Fumitory is a small climbingwith weak stems, deeply indented leaves, and spikes of small flowers of a pinkish hue, topped with purple or, white. It is native to Europe and North Africa, but grows quite well all over the planet.
The ancient Romans, according to the historian Pliny, named this useful plant Kapnos, which means smoke, because the juice of the plant brings on such a flow of tears that the sight becomes dim as with smoke. It was also said that the plant did not grow from a, but from the fumes rising up from the underground. Fumitory was used in Roman to treat problems of the eyes, and also a smoke for expelling evil spirits.
Nicholas Culpepper, in his work The Complete Herbal (1652) wrote that it was good for all types of afflictions of the skin, and suggested using the whole plant, although modern thought is that only the leaves may be necessary. As late as the early twentieth century, fumitory was a primary herb for treating the “leprous afflictions” described the great herbalist M. Grieve and also for liver disease. The modern uses of fumitory in herbal medicine are less dramatic. Fumitory is taken internally to treat acne, eczema, and indigestion, and used in eyewashes to treat conjunctivitis.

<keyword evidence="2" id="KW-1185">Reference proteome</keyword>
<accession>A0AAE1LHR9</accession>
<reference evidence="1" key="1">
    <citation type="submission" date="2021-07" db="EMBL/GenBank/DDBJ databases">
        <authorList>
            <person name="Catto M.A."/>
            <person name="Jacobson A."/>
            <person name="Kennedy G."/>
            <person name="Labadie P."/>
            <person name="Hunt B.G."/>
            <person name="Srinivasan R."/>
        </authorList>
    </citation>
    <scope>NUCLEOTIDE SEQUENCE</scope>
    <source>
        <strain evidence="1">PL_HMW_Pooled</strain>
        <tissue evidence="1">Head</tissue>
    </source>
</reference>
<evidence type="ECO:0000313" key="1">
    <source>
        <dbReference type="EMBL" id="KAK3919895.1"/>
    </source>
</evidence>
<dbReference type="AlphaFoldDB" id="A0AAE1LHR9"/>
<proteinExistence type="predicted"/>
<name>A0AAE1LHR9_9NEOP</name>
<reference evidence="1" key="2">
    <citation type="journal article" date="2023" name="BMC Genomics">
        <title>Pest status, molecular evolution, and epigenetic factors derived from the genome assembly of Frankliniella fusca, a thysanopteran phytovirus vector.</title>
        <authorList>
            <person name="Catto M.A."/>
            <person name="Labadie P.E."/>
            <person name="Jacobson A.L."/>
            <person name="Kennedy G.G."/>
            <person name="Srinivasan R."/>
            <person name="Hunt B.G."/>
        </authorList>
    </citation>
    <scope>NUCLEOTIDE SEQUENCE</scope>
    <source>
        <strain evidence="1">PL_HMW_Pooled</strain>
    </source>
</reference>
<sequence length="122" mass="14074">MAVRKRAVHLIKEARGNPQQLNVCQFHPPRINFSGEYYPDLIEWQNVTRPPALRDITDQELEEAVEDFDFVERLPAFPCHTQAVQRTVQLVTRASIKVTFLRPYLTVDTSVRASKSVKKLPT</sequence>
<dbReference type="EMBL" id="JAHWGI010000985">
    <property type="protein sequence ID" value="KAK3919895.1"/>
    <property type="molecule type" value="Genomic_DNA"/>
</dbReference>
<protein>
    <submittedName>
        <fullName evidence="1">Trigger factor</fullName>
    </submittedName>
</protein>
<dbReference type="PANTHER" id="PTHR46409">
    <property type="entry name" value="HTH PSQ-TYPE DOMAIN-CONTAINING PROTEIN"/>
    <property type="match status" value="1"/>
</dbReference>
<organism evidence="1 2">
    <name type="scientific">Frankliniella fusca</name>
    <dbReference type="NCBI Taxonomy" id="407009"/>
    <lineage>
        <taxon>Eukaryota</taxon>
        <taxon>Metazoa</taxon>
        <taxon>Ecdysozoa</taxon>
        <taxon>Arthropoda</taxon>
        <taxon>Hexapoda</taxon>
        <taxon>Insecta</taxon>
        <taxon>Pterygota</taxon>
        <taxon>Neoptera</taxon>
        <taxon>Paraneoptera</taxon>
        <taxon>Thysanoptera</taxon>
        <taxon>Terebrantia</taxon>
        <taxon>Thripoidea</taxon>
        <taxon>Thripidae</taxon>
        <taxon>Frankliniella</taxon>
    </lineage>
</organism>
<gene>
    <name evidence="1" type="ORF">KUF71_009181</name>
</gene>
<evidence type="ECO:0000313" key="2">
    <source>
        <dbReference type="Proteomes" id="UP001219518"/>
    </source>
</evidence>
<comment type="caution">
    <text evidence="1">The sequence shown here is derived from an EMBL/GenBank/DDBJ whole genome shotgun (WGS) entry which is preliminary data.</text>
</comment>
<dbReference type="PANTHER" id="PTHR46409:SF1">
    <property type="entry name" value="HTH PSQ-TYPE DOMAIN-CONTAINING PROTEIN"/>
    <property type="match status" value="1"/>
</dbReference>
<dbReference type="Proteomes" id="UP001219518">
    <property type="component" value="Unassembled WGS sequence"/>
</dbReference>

In magick this herb is generally used for all types of banishment and exorcism. It is particularly powerful when used as an incense or smoke to cleanse large areas or houses. If you choose to use it this way, be sure that all windows are open. To a lesser extent it has also been used for money spells, and can be added to your wallet to bring prosperity.